The Association of Magazine Media


ESPN The Magazine’s NFL Draft Issue, on newsstands April 14, features an in-depth Q&A with Texas A&M defensive end Myles Garrett, the consensus No. 1 pick. He talks football, poetry, dinosaurs and ‘80s rock while promising to leave his mark on NFL history and torment any team that dares pass him up on Draft Day. (He’s looking at you, Cleveland.) The issue also features profiles on North Carolina’s Mitchell Trubisky, one of the top quarterbacks available, and UCLA edge rusher Takkarist McKinley, a likely first-rounder who found football success despite being abandoned by both parents as a child. We’ll also have Jon Gruden’s take on the five top QBs in the draft, a first-round Mock Draft by our ESPN Insiders Todd McShay and Mel Kiper Jr., and more.

ON THE COVER: In “The Most Interesting Man in the Draft,” senior writer Sam Alipour gives readers an inside look into Myles Garrett, the NFL’s next great pass rusher, who loves poetry, bowling, dinosaurs and his parents’ music -- including Marvin Gaye and Earth, Wind & Fire. The consensus No. 1 pick—a defensive end who terrorized college offenses with 32.5 sacks and 48.5 tackles for loss in three seasons at Texas A&M—talks about fossil digs, Maya Angelou, the Justice League ... and his plans to be the greatest football player ever. (Link:

DON’T MISS: "Sin City or Bust," a behind-the-scenes tale of how the Oakland Raiders ended up in Las Vegas. Investigative reporters Don Van Natta Jr. and Seth Wickersham expose how the man behind the move, owner Mark Davis, balanced genius with buffoonery as the multibillion-dollar gambit worked its way to reality over the past several months.

In “Lakers First,” senior writer Ramona Shelburne provides an updated report of her initial inside story regarding the Lakers’ family drama. When Jeanie Buss decided to fire her brother, it was the end of one act of a family feud—and the beginning of another.


Issue highlights and features:

"Worth His Wait"

North Carolina’s Mitchell Trubisky is expected to be the first quarterback selected, even though he started just one year for the Tar Heels. So, who is this guy, and why might teams line up to bet their futures on a guy with almost no track record at the highest level of college football? By Tim Keown


"The Fight for Takkarist McKinley"

The tattoo on Takkarist McKinley’s forearm -- feathers, a dove, and a date in Roman numerals: VII-XIV-MMXI -- is a constant reminder of a debt owed by the UCLA edge rusher. McKinley grew up in a grim Northern California city beset by violence and poverty. Through it all, his grandmother was there to protect and guide him. When she died, he made her a promise: to stay in school, and to keep playing football. He was good to his word, including keeping at football long enough to enjoy a strong senior year that sent him shooting up the draft board. He’s now projected as a mid-first-round pick. By Dotun Akintoye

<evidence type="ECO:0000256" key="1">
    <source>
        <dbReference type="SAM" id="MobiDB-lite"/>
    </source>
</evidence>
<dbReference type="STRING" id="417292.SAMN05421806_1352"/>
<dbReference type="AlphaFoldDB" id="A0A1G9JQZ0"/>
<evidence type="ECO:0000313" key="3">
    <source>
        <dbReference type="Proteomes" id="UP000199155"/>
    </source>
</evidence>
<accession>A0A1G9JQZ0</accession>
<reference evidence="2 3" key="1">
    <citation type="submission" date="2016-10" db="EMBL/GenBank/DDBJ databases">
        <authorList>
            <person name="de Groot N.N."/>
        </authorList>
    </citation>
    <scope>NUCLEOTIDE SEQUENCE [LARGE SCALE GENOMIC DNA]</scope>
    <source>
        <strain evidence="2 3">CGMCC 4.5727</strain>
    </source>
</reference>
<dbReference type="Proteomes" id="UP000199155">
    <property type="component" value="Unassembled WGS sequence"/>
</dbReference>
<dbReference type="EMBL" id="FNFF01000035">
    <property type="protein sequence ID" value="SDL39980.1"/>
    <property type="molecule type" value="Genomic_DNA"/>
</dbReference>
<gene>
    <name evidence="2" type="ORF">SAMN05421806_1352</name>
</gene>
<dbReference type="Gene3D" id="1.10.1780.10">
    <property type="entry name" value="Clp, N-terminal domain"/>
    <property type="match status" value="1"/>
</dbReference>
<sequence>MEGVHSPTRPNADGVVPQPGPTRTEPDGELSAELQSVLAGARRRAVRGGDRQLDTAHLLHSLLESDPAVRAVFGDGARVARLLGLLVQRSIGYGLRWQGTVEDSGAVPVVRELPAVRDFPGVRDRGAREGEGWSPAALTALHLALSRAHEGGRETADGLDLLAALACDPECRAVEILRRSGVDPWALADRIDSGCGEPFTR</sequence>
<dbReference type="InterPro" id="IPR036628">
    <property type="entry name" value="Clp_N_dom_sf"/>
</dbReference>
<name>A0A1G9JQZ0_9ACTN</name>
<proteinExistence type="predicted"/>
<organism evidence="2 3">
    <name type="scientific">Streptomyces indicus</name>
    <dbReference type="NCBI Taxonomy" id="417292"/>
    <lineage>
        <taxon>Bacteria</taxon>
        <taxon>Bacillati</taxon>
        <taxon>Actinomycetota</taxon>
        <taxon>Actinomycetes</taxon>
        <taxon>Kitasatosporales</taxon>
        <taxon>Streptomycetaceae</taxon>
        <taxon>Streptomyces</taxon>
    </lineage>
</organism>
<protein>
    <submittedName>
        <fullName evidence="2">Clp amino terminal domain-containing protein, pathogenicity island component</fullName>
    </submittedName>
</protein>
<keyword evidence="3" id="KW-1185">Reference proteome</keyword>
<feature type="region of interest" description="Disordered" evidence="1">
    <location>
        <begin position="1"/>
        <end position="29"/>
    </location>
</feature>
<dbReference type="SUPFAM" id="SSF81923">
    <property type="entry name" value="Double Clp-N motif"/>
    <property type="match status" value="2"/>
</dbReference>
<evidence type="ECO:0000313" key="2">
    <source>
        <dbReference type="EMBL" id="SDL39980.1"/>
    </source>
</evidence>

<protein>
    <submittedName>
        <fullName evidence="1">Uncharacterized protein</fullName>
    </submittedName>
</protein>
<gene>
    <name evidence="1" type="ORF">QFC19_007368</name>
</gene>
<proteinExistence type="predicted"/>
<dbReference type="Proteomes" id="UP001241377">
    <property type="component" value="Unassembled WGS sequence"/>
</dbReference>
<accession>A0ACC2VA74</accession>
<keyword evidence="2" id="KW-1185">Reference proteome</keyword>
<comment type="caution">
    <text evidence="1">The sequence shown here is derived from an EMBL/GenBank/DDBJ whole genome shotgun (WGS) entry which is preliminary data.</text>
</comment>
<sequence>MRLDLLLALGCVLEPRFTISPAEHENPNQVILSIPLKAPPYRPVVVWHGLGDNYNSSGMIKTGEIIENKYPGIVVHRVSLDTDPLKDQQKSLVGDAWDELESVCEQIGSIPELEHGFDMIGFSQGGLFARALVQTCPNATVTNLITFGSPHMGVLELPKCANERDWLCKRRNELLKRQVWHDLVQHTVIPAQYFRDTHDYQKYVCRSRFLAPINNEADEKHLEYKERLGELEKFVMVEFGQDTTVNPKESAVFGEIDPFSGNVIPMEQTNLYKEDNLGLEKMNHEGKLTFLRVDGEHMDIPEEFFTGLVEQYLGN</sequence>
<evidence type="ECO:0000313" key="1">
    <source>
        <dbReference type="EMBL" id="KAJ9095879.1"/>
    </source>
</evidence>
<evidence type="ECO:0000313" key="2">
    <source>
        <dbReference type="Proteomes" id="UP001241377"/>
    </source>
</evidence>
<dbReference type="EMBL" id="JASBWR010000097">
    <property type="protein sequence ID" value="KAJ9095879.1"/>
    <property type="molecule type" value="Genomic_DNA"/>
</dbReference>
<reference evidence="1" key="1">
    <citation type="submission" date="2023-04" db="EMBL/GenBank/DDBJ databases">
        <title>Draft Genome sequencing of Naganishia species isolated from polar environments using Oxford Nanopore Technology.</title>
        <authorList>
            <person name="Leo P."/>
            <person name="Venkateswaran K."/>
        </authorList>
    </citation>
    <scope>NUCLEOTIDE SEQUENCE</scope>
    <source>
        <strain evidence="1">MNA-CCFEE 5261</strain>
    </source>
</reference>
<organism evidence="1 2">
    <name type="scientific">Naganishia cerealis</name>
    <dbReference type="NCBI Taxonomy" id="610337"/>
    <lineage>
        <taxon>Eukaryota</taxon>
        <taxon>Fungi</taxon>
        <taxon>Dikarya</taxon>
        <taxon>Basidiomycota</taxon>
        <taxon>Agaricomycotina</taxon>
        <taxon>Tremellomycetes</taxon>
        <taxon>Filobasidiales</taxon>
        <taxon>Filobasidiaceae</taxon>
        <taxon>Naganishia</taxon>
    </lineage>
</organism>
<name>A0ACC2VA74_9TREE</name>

Issue highlights and features:

NFL Mock Draft

Experts Mel Kiper Jr. and Todd McShay do what they do best: argue over projected draft order.


Gruden Rates the Draft’s Top QBs

"The QB Effect" features NFL analyst Jon Gruden’s whiteboard breakdown of the top QBs in the draft. By Mike Sando


"Overheard at the Combine"

Find out what the scouts and coaches are saying, and which players are generating the most buzz. By Dotun Akintoye


"Thanks, Bama": The Scout’s Guide to the Alabama Five

Five of the top 60 players in the draft played on Alabama’s monster defense: Jonathan Allen, Reuben Foster, Marlon Humphrey, Tim Williams and Ryan Anderson. By Matt Bowen


Additional issue highlights and features:


Voices: The Mag features an excerpt from ESPN senior baseball writer Keith Law’s new book, Smart Baseball, that focuses on why the sacrifice bunt is a bad idea.


The Truth: In his latest column, Howard Bryant showcases the recent events of the U.S. women’s hockey team and how they did something extraordinary in a sport in which the public, media and management have expected players to be grateful simply for the opportunity to play. These athletes bet on themselves, and they won. Bryant explores what that could mean for the sport going forward. (Link:


Outside The Lines: "What Am I Paying For?" Despite years of evidence to the contrary, almost every NCAA school continues to piously insist that academics are a priority. One school, though, did no such thing: Forest Trail Sports University. When athletes arrived to the program last August, which listed tuition at nearly $33,000, they were consigned to an old hotel, without adequate facilities, staff or supervision, on a campus where the threat of violence turned out to be more common than classes. Although the school promised an online educational partner, state authorities in North Carolina nixed that plan right before the program started. Within a month, students were having to leave and were being denied refunds. By Peter Keating


NFL: They do it for passion and tradition, for family and for fandom. The Chicago Bears season ticket holders in Section 250 at Soldier Field come from all over the city and beyond, but they are connected on Sundays in the fall. For one season, we followed these fans in a special multiplatform original series called “We the Fans.”


NHL: For a third year running, The Mag will preview the NHL playoffs with a model looking at past Stanley Cup champions in four categories: puck possession, goaltending, penalty kill and playoff experience. After running the numbers, it is the Washington Capitals who meet the benchmarks. By Ben Arledge


NHL: The Mag also photographed the scars suffered by NHL players. By David Fleming




Media contact:

Carrie Kreiswirth, ESPN PR at

Monday, April 10, 2017